On Wednesday, February 20, 2013 8:13:24 PM UTC-8, William Elliot wrote: > A problem from > > http://at.yorku.ca/cgi-bin/bbqa?forum=ask_an_analyst&task=list > > > > Suppose f(x)= e^(-1/x^2) for x not equal to 0, and f(0)=0. > > > > Without using l'hopital's rule, prove f is differentiable at 0 and > > that f'(0)=0.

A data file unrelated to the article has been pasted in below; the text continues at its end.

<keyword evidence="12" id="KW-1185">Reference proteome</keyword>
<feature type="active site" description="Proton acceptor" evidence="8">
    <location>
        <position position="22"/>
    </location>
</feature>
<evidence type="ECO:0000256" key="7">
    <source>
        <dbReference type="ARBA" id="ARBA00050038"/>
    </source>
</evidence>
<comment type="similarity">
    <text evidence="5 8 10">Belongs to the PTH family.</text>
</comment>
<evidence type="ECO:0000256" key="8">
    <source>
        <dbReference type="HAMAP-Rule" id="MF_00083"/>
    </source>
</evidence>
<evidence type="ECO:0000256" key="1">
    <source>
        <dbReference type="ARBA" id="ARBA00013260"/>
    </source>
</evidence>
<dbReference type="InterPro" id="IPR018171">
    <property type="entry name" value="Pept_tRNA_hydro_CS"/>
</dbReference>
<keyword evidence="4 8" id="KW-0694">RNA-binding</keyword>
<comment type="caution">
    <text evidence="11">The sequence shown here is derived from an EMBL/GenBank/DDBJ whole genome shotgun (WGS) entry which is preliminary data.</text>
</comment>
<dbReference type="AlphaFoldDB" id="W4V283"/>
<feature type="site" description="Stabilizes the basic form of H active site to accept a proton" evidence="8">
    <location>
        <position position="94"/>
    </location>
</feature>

for y>0 let g(y)=ye^(-y) ;its derivative has a 0 at y=1 ;is increasing for y<1 and decreasing for y>1 (eg the 3nd derivative of g is positive for all y>0. Thus for y>1 , g(y)<g(1) so g(y)/y^1/2 = y^1/2 e^(-y)--> 0 as y---> +oo Put 1/x^2 for y and let x-->0 (x>0) to get your result (the case x<0 follows since what we proved means that |f(x)/x|--> 0 as x-->0 (or |x|-->0). smn